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Tuesday, 15 January, 2002, 17:37 GMT
Questions remain over foot-and-mouth
Paul and Michael Burn, who have restored cattle to their Northumberland farm
Farms are slowly returning to normal after the crisis
Opposition parties have stepped up calls for a public inquiry into the foot-and-mouth epidemic, as the UK is officially declared free of the disease.

Foot-and-mouth facts
Confirmed cases: 2,030
Cattle slaughtered: 595,000
Sheep slaughtered: 3,306,000
Pigs slaughtered: 142,000
Other animals slaughtered: 4,000
Total animals slaughtered: 4,047,000
Countryside Agency puts cost to UK farming at up to 2.4bn
Cost to tourism estimated at between 2bn and 3bn
Both the Liberal Democrats and the Conservatives say a full public inquiry is the only way ministers and officials can be properly held to account for their handling of the 11-month crisis.

But Environment, Food and Rural Affairs Secretary, Margaret Beckett, said that the three separate inquiries currently under way were sufficient and were independent of government.

"The Conservative Party is just desperate to get across the impression that the entire thing was in some way the fault of ministers," she told BBC Radio 4's Today programme.

'Long, dark shadow'

Britain was officially declared free of foot-and-mouth at midnight on Monday.


The government's mishandling of the disaster has cost the economy billions of pounds

Peter Ainsworth, shadow DEFRA secretary
The National Farmers' Union said the lifting of restrictions would remove a "long, dark shadow" from the countryside, even though it will be some months before Britain can trade fully with the rest of the world.

But shadow environment secretary, Peter Ainsworth, said: "The government's mishandling of the disaster has cost the economy billions of pounds, led to the slaughter of millions of healthy animals and brought many rural businesses to the verge of ruin."

He said many questions still needed to be answered including:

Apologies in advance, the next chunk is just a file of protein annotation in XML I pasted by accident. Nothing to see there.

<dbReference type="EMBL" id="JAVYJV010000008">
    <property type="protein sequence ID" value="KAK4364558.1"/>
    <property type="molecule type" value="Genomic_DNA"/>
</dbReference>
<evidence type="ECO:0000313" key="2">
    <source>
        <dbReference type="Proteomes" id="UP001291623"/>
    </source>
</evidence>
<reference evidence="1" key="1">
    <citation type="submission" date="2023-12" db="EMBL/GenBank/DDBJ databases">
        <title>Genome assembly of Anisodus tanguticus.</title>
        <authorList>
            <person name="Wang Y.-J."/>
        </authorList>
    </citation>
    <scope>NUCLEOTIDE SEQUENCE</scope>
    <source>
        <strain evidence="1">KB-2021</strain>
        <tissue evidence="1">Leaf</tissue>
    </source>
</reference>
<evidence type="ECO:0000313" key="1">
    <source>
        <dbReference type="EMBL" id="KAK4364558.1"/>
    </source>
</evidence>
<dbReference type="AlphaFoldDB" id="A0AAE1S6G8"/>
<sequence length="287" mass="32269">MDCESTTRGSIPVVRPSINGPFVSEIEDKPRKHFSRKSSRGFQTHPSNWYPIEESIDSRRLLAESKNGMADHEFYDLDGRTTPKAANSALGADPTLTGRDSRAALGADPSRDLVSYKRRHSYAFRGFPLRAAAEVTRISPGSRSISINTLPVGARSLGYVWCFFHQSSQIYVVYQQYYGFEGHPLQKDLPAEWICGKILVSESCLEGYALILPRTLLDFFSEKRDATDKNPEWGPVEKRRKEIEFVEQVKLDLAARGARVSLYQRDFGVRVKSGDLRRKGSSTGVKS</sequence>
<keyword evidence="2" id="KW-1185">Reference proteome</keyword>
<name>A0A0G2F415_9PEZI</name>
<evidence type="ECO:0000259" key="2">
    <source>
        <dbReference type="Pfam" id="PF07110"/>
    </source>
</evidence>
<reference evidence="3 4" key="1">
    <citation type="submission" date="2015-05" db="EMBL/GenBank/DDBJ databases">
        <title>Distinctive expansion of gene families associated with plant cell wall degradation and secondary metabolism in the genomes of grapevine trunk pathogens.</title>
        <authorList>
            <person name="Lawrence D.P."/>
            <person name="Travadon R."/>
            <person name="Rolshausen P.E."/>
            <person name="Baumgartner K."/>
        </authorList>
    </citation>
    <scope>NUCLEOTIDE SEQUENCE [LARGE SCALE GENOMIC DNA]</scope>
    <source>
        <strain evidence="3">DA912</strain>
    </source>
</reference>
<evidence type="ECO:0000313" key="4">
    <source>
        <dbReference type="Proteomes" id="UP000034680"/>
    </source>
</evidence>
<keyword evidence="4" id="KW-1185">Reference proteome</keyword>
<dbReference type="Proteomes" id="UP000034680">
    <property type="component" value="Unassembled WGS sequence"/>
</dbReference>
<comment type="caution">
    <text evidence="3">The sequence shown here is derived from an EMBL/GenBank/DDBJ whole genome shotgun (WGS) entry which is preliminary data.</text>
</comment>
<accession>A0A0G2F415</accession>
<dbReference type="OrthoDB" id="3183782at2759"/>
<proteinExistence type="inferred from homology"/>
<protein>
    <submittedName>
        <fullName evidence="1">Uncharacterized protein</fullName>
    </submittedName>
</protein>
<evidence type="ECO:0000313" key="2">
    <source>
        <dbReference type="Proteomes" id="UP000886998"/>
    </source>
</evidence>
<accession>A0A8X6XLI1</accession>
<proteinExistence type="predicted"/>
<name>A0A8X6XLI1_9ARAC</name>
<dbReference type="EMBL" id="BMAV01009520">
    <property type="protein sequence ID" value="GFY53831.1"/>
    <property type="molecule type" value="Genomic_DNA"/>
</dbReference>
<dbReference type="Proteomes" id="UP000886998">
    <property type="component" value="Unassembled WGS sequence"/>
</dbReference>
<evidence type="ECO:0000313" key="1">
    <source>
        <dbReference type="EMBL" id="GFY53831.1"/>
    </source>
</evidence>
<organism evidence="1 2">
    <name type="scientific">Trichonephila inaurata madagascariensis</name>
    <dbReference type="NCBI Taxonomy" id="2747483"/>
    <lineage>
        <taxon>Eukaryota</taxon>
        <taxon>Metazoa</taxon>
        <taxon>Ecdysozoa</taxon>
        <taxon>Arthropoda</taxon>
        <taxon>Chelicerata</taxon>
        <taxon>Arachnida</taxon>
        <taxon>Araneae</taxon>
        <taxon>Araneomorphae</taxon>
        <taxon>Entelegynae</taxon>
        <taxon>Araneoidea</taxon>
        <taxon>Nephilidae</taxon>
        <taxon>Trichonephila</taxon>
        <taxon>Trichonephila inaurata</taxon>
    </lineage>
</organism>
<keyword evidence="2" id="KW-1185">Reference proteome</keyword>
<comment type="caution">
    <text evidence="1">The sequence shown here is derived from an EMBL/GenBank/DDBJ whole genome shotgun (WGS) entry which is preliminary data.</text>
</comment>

• Were warning signs ignored by ministers?

  • What caused the delay in implementing the movement ban?

  • Why was there apparently no contingency plan?

  • What caused the delay in slaughter and burial?

  • Was it necessary to slaughter millions of healthy animals?

  • Why was the army not brought in sooner?

  • On what basis were decisions taken regarding vaccination?

In the absence of a full independent public inquiry, there was a danger that these questions would go unanswered, Mr Ainsworth said.

He also called for tighter restrictions on meat imports, which have been linked with the arrival of animal diseases in the UK.

"The sad fact is that, as things stand today, we could import foot-and-mouth again tomorrow," he added.

'Stark contrast'

Liberal Democrat agriculture spokesman Malcolm Bruce said wide variations in the interpretation of government guidelines in England and Wales had led to unacceptable delays in implementing policy.

The foot-and-mouth outbreak will not be properly examined until a public inquiry is held

Malcolm Bruce, Lib Dem agriculture spokesman

This "contrasted starkly with Scotland", Mr Bruce said, where shorter lines of communication and a universal approach meant a smaller number of problems with few, if any, serious delays.

"The foot-and-mouth outbreak will not be properly examined until a public inquiry is held where those farmers, vets and contractors affected can give their evidence freely and in public," Mr Bruce said.

Human rights

Meanwhile, peers have warned the government of their deep concerns over plans to give ministers tough new powers to slaughter farm animals suspected of carrying disease.

The Animal Health Bill had an unopposed Second Reading in the House of Lords on Monday - but it is set for a rougher ride when it reaches its committee stage.

Conservative Agriculture front bench spokesman Baroness Byford said: "The Bill is considered by many to take all rights of appeal from farmers.

"While the Government maintain the Bill does not contravene human rights, we have been informed differently," she said.

Farming Minister Lord Whitty said the new powers contained in the bill were needed as some farmers' refusal to allow the slaughter of their stock worsened the spread of foot-and-mouth.

Many farmers have been critical of the government's handling the foot-and-mouth crisis and say far more should have been done to stop the disease spreading.

There were more than 2,000 cases in Britain in the 2001 outbreak and nearly six million animals have been destroyed.

The cost to farming - leaving aside any damage to tourism - stands at more than 2bn.

 WATCH/LISTEN
 ON THIS STORY
Agriculture Minister Elliot Morley
"This is very good news for farmers"
NE England Chamber of Commerce's Terry Robson
"We are looking for sustained assistance"
UK Environment Secretary Margaret Beckett
"It is in the interests of everybody in the UK to get the answers"
See also:

14 Jan 02 | UK Politics
New slaughter plans under fire
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